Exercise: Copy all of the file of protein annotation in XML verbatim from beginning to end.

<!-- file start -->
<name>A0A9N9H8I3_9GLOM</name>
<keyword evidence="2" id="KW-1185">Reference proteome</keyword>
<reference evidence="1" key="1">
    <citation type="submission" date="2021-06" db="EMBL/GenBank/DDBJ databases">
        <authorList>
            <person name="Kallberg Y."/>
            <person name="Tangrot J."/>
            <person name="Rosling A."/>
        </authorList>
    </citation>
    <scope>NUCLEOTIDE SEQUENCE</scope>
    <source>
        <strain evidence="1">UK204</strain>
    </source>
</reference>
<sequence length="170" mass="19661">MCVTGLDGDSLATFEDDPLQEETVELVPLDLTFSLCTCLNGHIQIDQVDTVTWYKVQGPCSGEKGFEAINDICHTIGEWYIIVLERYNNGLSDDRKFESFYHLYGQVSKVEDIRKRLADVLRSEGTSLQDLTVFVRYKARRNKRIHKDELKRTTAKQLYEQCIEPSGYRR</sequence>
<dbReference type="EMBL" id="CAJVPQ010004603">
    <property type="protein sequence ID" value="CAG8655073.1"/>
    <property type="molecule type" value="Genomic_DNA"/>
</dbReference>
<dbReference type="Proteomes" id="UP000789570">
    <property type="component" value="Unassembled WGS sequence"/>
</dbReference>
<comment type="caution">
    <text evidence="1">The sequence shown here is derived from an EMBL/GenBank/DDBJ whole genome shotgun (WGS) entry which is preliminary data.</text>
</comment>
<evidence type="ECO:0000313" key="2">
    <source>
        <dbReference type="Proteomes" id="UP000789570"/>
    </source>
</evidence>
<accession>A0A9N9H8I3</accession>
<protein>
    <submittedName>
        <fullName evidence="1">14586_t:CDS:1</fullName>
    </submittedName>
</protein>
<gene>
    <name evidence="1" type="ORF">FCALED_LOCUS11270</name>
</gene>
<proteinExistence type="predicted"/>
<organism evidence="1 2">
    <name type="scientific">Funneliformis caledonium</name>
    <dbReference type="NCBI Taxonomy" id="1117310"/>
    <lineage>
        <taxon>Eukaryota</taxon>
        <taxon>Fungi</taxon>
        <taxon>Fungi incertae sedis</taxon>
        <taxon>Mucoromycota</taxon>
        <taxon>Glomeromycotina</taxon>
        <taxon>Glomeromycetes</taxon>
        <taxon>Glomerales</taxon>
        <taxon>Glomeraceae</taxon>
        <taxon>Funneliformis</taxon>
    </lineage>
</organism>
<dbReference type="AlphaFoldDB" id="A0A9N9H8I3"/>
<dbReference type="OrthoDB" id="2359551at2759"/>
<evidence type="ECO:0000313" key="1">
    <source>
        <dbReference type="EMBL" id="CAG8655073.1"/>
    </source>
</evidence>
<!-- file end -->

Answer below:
<name>A0A9N9H8I3_9GLOM</name>
<keyword evidence="2" id="KW-1185">Reference proteome</keyword>
<reference evidence="1" key="1">
    <citation type="submission" date="2021-06" db="EMBL/GenBank/DDBJ databases">
        <authorList>
            <person name="Kallberg Y."/>
            <person name="Tangrot J."/>
            <person name="Rosling A."/>
        </authorList>
    </citation>
    <scope>NUCLEOTIDE SEQUENCE</scope>
    <source>
        <strain evidence="1">UK204</strain>
    </source>
</reference>
<sequence length="170" mass="19661">MCVTGLDGDSLATFEDDPLQEETVELVPLDLTFSLCTCLNGHIQIDQVDTVTWYKVQGPCSGEKGFEAINDICHTIGEWYIIVLERYNNGLSDDRKFESFYHLYGQVSKVEDIRKRLADVLRSEGTSLQDLTVFVRYKARRNKRIHKDELKRTTAKQLYEQCIEPSGYRR</sequence>
<dbReference type="EMBL" id="CAJVPQ010004603">
    <property type="protein sequence ID" value="CAG8655073.1"/>
    <property type="molecule type" value="Genomic_DNA"/>
</dbReference>
<dbReference type="Proteomes" id="UP000789570">
    <property type="component" value="Unassembled WGS sequence"/>
</dbReference>
<comment type="caution">
    <text evidence="1">The sequence shown here is derived from an EMBL/GenBank/DDBJ whole genome shotgun (WGS) entry which is preliminary data.</text>
</comment>
<evidence type="ECO:0000313" key="2">
    <source>
        <dbReference type="Proteomes" id="UP000789570"/>
    </source>
</evidence>
<accession>A0A9N9H8I3</accession>
<protein>
    <submittedName>
        <fullName evidence="1">14586_t:CDS:1</fullName>
    </submittedName>
</protein>
<gene>
    <name evidence="1" type="ORF">FCALED_LOCUS11270</name>
</gene>
<proteinExistence type="predicted"/>
<organism evidence="1 2">
    <name type="scientific">Funneliformis caledonium</name>
    <dbReference type="NCBI Taxonomy" id="1117310"/>
    <lineage>
        <taxon>Eukaryota</taxon>
        <taxon>Fungi</taxon>
        <taxon>Fungi incertae sedis</taxon>
        <taxon>Mucoromycota</taxon>
        <taxon>Glomeromycotina</taxon>
        <taxon>Glomeromycetes</taxon>
        <taxon>Glomerales</taxon>
        <taxon>Glomeraceae</taxon>
        <taxon>Funneliformis</taxon>
    </lineage>
</organism>
<dbReference type="AlphaFoldDB" id="A0A9N9H8I3"/>
<dbReference type="OrthoDB" id="2359551at2759"/>
<evidence type="ECO:0000313" key="1">
    <source>
        <dbReference type="EMBL" id="CAG8655073.1"/>
    </source>
</evidence>